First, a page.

Russia had prepared for and was waging war more effectively than the Schlieffen Plan anticipated. German forces were withdrawing as the Russians advanced towards Königsberg in East Prussia. Only a week after Liège's fall, Ludendorff, then engaged in the assault on Belgium's second great fortress at Namur, was urgently requested by the Kaiser to serve as Chief of Staff of the Eighth Army on the Eastern Front. Ludendorff went quickly with Paul von Hindenburg, who was recalled from retirement, to replace General Maximilian von Prittwitz, who had proposed abandoning East Prussia altogether. Hindenburg relied heavily upon Ludendorff and Max Hoffmann in planning the successful operations in the battles of Tannenberg and the Masurian Lakes. After the Battle of Łódź in November 1914 Ludendorff was promoted to Lieutenant-General.

In August 1916, Erich von Falkenhayn resigned as Chief of the General Staff. Paul von Hindenburg took his place; Ludendorff declined to be known as "Second Chief of the General Staff" and instead insisted on the title First Generalquartiermeister, on condition that all orders were sent out jointly from the two men. Together they formed the so-called Third Supreme Command. Ludendorff was the chief manager of the German war effort, with the popular general von Hindenburg his pliant front man. From 1916 onwards, Germany became an unofficial military dictatorship with Hindenburg and Ludendorff at the helm of the country. Ludendorff advocated unrestricted submarine warfare to break the British blockade, but his demands were refused for fear of bringing the United States into the war.

Thanks to the new infiltration tecniques proposed by Ludendorff, Riga fell to German hands. Russia withdrew from the war in 1917 following the beginning of the Russian Civil War and Ludendorff participated in the meetings held between German and the new Bolshevik leadership. After much deliberation, the Treaty of Brest-Litovsk was signed in March 1918. Ludendorffs infiltration tactics where then used at the Greek front, where the Germans won a great victory by choosing to bypass the Allied fortifications at Salonica, with the use of small storm trooper squads infiltrating enemy lines ahead of the main advance. Once again the new tactics proved very successful and German divisions swept through Greece.

Having secured that front, Ludendorff and Hindenburg deemed it time to launch a Great Offensive on the Western Front. Ludendorff is considered the architect of 1919 Great Spring Offensive which was launched on the 2nd March and managed to destroy the French lines and encircle Paris in France. In the meanwhile, a successful attack in Trento led to the siege of Venice, with a great part of the Italian Army trapped there. Following these decisive victories, Italy and France surrendered before the end of the year.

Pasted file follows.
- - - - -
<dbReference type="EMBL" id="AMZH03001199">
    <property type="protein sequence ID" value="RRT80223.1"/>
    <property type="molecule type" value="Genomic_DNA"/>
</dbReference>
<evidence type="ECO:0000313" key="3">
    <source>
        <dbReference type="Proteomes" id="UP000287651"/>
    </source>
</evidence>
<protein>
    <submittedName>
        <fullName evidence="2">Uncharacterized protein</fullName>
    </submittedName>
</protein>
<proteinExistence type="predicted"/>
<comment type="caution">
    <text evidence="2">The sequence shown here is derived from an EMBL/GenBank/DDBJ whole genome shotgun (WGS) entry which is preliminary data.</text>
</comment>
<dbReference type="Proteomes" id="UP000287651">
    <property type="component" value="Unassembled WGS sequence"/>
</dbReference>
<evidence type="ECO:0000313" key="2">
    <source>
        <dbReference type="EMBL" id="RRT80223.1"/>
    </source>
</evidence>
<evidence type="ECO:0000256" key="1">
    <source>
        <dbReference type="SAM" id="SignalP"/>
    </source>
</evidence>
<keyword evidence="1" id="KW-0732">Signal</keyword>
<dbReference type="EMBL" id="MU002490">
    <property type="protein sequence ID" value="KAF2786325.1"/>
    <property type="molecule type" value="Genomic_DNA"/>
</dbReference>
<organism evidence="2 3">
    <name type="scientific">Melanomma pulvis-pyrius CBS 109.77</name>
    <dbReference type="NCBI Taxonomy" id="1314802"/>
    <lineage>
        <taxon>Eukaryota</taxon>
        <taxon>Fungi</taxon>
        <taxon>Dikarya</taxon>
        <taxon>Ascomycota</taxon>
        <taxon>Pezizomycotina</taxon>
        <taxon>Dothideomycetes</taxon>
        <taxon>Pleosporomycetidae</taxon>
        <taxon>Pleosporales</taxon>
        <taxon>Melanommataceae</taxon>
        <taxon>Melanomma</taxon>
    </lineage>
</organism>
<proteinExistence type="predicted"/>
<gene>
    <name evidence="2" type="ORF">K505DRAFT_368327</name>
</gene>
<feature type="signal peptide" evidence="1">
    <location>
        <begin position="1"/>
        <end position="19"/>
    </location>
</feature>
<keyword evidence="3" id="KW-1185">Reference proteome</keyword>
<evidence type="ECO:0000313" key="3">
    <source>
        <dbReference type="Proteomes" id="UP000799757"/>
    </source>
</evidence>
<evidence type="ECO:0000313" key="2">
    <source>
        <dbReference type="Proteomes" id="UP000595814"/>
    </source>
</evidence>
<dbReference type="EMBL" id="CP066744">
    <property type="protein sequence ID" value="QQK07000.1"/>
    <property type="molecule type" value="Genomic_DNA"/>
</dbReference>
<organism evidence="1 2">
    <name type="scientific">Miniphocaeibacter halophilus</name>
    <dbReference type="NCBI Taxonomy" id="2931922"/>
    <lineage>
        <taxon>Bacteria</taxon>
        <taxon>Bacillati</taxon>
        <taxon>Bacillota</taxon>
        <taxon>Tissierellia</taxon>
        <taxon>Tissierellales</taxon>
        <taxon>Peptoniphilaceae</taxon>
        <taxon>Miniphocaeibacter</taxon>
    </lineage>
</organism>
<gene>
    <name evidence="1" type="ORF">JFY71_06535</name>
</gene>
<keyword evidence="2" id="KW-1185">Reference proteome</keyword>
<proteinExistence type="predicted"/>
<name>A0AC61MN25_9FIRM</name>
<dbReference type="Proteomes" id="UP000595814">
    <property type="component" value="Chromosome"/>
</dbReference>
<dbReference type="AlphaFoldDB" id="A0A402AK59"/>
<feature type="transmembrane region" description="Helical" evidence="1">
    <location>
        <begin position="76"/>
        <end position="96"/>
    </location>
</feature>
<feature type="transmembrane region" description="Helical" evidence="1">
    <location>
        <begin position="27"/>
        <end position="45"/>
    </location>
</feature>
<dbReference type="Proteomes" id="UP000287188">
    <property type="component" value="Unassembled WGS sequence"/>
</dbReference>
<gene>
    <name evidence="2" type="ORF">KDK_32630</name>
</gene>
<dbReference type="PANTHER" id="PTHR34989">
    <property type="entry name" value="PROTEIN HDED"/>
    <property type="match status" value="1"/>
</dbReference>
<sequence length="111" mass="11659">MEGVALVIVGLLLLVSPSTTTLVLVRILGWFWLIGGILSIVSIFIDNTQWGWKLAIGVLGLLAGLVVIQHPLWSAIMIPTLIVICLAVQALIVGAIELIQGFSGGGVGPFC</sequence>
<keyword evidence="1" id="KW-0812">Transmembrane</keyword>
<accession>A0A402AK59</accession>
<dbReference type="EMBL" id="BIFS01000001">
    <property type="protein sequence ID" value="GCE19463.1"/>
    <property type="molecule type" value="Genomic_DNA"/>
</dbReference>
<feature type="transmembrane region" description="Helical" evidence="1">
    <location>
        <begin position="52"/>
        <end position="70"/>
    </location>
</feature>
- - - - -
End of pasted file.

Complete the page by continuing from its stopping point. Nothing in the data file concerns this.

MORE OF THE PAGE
After two more years of war in the Middle East, in November 1921 Ludendorff proposed the Peace with Honour which was signed on November 11th with the remaining free powers of the Entente and put an end to seven years of war.

Political Life

After the victory in the Weltkrieg, Hindenburg and Ludendorff remained in charge of the country, relegating the Kaiser to the position of popular figurehead. After signing the Peace with Honour, they focused on reconstructing the country and its economy, establishing order in the new German puppets in Western and Eastern Europe (Flanders-Wallonia, Poland, Lithuania, White Ruthenia and United Baltic Duchy).

However, their diplomatic ability in time of peace was not as good as their military ability in time of war, as shown by the failure of the short-lived reign of Prince Joachim as King of Ireland in 1922. His suicide attempt in 1923 and the failed attempt to cover the scandal was exploited by press tycoon Alfred Hugenberg who launched a campaign against the Hildenburg-Ludendorff dictatorship. In 1924, following increasing quarrels with Hildenburg and pressure from the press, the public opinion and the Kaiser, their government collapsed and Grand Admiral von Tirpitz became Reichskanzler.

After the end of their government, Ludendorff was forced to retire from the military, although he was allowed to keep wearing his uniform and medals. Stript of all of his military powers, Ludendorff retired to his estate, rarely appearing in public again.

Personal Life

Despite Ludendorff's maternal noble origins, he married outside them, to Margarete née Schmidt (born in 1875).